Iran's ancient citadel of Bam, almost completely destroyed by a major earthquake in 2003, has been removed from the UNESCO list of "World Heritage in Danger", a spokesman said.
The United Nations Educational, Scientific and Cultural Organization committee, which began its annual session in the Cambodian capital Phnom Penh on Sunday, said there had been improvements in the site's management and conservation.
The "remains of the desert citadel, which reached its apogee from the 7th to 11th centuries, had been sufficiently stabilised and its management was sound enough for the site to be declared safe," UNESCO said in a statement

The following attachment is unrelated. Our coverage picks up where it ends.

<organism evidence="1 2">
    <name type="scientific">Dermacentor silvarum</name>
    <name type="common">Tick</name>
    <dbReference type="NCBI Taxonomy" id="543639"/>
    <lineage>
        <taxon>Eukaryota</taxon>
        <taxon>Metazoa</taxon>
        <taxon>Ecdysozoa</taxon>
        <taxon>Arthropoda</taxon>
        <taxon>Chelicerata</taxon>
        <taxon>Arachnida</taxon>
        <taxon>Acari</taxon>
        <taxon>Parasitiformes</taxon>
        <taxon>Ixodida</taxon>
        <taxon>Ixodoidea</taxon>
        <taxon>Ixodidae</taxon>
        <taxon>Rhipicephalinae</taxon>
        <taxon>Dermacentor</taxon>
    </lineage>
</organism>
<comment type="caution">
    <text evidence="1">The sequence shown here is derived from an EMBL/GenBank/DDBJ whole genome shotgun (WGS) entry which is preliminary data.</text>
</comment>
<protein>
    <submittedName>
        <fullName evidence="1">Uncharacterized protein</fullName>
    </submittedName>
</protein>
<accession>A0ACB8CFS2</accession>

The citadel, once the largest adobe building in the world, was simultaneously inscribed on the World Heritage List and marked "in danger" in 2004 in the wake of the earthquake.
Iran sits astride several major fault lines and is prone to frequent earthquakes, some of which have been devastating.
The December 2003 quake killed about 26,000 people and largely destroyed the enormous mud-built citadel on the Silk Road.
UNESCO spokesman Roni Amelan said the committee's decision to remove it from the endangered list reflected a "positive development in (Bam's) safeguarding."
"It is very good news indeed when problems that (are) threatening the outstanding universal value of a site are overcome," he added.
The 10-day Phnom Penh meeting will also consider whether to add 31 sites, including Japan's Mount Fuji and the city of Agadez in Niger, to the 962-strong World Heritage List of sites of "outstanding universal value".
Six ancient Syrian sites as well as Australia's Great Barrier Reef could be added to the endangered list.